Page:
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Redskins make a mockery of Rooney Rule
But then there's the Rooney Rule, which the NFL first invoked in 2003 when the lack of black coaches in a league dominated by black players began to become an embarrassment. Coincidence or not, there are now six African American head coaches (not counting Buffalo's interim coach Perry Fewell ) and two of the last three Super Bowl champions were coached by blacks.
Having a Rooney Rule doesn't mean that every team that has an opening must seriously consider an African American, especially if someone like Shanahan is available.
Having said that, the Redskins have made a mockery of the rule with Gray's "interview." To begin with, is there anything they won't do to humiliate Zorn, who has tried so hard to be a stand-up guy throughout this entire debacle? They couldn't wait until next week to go through the formality of interviewing Gray and then name Shanahan the coach on Wednesday or Thursday instead of Monday or Tuesday?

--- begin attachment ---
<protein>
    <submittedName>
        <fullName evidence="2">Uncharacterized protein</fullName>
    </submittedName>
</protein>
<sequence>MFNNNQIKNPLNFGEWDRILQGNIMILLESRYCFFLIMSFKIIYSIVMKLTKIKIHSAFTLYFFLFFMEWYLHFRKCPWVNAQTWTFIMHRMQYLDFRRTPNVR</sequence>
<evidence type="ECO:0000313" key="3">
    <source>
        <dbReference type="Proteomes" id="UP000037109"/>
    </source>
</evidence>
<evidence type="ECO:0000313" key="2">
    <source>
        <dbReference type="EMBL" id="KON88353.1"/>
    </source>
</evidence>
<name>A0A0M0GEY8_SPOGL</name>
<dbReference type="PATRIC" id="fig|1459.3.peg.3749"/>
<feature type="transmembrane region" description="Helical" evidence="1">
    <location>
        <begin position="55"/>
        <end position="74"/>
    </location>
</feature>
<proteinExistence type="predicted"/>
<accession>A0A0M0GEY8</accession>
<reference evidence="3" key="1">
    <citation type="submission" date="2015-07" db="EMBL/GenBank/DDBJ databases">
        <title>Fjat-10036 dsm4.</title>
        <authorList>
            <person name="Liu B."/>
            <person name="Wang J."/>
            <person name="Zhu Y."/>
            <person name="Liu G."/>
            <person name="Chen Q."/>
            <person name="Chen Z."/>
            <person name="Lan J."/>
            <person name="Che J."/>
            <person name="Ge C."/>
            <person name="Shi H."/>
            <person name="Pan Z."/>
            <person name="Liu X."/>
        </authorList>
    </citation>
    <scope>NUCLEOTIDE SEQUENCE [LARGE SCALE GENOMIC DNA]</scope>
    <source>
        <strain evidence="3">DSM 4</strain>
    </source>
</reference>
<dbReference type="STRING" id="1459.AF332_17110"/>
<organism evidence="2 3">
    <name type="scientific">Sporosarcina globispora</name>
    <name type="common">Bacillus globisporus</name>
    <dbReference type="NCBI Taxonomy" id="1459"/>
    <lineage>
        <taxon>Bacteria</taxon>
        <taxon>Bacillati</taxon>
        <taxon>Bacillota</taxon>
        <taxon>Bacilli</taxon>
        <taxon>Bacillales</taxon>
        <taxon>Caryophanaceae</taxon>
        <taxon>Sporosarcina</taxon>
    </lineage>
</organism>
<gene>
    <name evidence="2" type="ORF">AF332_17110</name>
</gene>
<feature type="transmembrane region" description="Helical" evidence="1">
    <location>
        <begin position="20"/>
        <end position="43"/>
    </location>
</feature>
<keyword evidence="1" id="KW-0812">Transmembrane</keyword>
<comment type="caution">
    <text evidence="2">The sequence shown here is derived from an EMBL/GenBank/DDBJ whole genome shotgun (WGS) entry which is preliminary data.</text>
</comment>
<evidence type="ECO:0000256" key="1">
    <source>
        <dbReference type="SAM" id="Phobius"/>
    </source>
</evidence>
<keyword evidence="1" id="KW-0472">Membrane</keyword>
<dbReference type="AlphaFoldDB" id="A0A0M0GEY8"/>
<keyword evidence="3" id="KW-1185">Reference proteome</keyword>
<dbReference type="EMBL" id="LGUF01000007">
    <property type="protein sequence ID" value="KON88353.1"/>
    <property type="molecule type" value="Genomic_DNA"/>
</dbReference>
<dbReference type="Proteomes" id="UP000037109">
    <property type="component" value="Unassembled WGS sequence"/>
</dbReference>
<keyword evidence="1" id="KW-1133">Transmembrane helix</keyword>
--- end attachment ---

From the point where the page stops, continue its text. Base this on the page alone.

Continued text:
Then they forgot to brief Gray on how to handle the situation. When he was asked if he had interviewed for the job he initially said "no," forcing the team to put out a statement saying that Gray meant to say, "no comment." When in history has anyone had to put out a statement claiming someone was saying, "no comment" in answer to a yes-or-no question?
What's more remarkable is the willingness of both the NFL and the Fritz Pollard Alliance to play this silly game with the Redskins.
Shanahan is going to coach the Redskins. That's all well and good. But the Rooney Rule, even in an instance where it isn't going to produce a minority hire, should not be treated as a joke. There was no way Snyder was going to hire another coach who isn't even working at the coordinator level -- whether he be black, white, green or blue -- to follow Zorn. There are plenty of guys, minority and non-minority, who could have been interviewed next Monday and Tuesday before the surprise announcement that Shanahan was the new coach.
But the Redskins, as we know, always do things "the Redskins Way." The saddest part of that -- besides the on-field record and the off-field embarrassments -- is that the NFL won't do anything to stop the madness.
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